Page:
Walk into any classroom in Australia and you’ll find many things in common. Desks, chairs and whiteboards can be found in every classroom, along with the usual pens and paper. In the centre of every room, you can usually find a SMARTboard, an interactive whiteboard which connects to a computer and allows students to interact with the content via a touch screen interface. But sadly, in many classroom this valuable resource is underused. SMARTboards are an incredibly useful tool that can change the way that information is presented to our students.
But how precisely can they be used?
This website recommends using SMARTboards to take notes, brainstorm, play educational games and display data of many kinds – visuals, audio, videos and text to name a few. Another website uses the boards to save student work without taking up space, create bright and visual displays, research on the internet in a way that the whole class can participate, and to ‘flip’ the classroom, an innovative teaching technique which involves the teacher creating a digital ‘lesson’ where learners review the lesson at home, before coming to school and working on problems and practical tasks relating to the lesson.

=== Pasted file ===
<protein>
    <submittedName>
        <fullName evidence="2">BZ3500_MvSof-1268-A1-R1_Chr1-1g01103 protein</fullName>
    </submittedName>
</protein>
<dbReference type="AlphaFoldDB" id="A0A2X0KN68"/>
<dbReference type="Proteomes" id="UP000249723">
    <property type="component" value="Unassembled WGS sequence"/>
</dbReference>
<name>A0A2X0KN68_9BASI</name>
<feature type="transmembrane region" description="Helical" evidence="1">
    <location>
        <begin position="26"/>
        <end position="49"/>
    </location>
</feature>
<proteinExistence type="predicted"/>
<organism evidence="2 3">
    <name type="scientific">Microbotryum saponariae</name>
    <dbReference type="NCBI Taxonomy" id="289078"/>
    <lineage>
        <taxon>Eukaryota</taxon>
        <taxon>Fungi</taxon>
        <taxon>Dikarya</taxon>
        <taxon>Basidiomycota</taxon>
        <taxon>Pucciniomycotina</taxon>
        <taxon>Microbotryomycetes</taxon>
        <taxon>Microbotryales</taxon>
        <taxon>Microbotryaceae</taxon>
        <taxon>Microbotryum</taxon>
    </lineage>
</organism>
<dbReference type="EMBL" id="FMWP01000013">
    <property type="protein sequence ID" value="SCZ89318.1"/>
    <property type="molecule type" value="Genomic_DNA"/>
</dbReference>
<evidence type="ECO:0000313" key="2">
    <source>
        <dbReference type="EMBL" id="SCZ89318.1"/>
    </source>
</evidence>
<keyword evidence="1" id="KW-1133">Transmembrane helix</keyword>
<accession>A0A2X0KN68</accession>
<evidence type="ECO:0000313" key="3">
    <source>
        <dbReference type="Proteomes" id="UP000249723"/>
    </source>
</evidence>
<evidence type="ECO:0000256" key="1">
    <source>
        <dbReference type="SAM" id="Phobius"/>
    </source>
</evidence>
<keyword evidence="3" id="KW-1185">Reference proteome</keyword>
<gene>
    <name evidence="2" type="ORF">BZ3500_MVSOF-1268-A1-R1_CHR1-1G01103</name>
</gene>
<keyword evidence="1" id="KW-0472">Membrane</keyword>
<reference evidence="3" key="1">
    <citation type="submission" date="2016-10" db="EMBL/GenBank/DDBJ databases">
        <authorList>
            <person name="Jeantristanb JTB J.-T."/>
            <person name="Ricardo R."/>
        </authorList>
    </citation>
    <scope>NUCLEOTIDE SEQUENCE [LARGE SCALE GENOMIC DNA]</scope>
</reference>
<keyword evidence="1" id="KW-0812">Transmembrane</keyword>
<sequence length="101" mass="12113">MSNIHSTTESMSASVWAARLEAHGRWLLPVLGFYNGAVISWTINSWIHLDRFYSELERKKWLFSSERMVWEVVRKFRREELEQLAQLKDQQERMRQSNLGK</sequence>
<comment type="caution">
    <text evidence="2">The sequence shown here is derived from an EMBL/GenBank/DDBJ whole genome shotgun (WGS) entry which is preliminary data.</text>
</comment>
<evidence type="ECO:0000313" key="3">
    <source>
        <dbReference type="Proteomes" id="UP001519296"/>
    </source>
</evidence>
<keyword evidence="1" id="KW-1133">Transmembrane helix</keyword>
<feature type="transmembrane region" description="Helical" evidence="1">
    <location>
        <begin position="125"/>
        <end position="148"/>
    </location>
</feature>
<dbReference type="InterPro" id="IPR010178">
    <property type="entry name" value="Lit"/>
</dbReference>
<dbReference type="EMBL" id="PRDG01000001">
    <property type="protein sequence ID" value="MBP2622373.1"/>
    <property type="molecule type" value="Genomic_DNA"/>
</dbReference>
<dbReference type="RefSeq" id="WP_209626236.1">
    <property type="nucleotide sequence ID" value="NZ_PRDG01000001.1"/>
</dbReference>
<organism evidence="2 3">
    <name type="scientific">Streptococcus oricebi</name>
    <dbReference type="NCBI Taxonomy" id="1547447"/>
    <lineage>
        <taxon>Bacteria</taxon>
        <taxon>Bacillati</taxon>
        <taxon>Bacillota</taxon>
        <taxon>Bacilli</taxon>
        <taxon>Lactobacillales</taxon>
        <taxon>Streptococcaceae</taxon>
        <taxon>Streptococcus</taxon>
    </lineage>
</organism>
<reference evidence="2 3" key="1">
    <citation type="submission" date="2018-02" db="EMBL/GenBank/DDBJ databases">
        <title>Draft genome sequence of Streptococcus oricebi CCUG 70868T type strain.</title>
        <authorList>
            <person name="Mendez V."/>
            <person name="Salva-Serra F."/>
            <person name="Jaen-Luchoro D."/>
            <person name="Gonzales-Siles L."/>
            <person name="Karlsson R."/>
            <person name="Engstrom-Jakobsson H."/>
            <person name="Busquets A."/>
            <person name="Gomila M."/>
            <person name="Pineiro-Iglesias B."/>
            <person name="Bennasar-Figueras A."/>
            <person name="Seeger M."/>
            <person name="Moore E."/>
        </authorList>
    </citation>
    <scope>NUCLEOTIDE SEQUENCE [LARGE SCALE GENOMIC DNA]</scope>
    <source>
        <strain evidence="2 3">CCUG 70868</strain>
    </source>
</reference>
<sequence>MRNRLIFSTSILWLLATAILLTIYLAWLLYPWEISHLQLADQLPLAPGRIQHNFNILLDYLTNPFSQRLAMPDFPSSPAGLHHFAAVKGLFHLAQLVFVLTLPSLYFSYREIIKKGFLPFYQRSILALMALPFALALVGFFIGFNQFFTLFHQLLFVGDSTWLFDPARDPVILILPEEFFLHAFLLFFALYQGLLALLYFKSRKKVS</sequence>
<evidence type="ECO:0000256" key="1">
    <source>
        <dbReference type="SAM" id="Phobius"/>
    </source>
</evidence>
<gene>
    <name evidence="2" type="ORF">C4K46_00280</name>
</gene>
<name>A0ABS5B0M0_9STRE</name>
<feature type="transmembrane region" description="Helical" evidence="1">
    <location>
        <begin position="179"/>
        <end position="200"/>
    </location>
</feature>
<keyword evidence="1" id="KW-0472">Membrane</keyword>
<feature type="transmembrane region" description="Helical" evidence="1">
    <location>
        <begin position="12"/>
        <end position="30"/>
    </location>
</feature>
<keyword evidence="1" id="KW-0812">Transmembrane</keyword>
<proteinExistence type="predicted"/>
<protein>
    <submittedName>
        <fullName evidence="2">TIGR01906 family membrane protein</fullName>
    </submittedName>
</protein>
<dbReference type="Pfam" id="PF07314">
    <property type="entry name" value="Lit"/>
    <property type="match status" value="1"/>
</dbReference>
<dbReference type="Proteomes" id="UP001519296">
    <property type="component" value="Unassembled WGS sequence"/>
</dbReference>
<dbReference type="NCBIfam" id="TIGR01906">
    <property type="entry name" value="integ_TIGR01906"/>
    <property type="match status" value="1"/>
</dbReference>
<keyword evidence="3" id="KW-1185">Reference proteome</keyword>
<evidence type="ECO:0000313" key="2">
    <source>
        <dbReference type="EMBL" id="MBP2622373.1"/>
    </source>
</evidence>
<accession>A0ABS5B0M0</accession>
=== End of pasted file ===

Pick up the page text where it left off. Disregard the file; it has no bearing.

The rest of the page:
I personally have used SMARTboards to compile student ideas, create interactive powerpoints, display videos, and create stories that have input from the whole class.
There are many other ways to use these boards in the classroom, and with a little creativity and ingenuity can become a essential part of any classroom.
Professional Learning Board. (n.d.) Using smart boards in the classroom. Retrieved 20 March 2015 from https://k12teacherstaffdevelopment.com/tlb/using-smart-boards-in-the-classroom/
Concordia Online Education. (2013). Teacher’s Guide: How to use the smart board in the clashttp://education.cu-portland.edu/blog/educator-tips/teacher-s-guide-how-to-use-a-smartboard-in-the-classroom/sroom. Retrieved 20 March 2015 from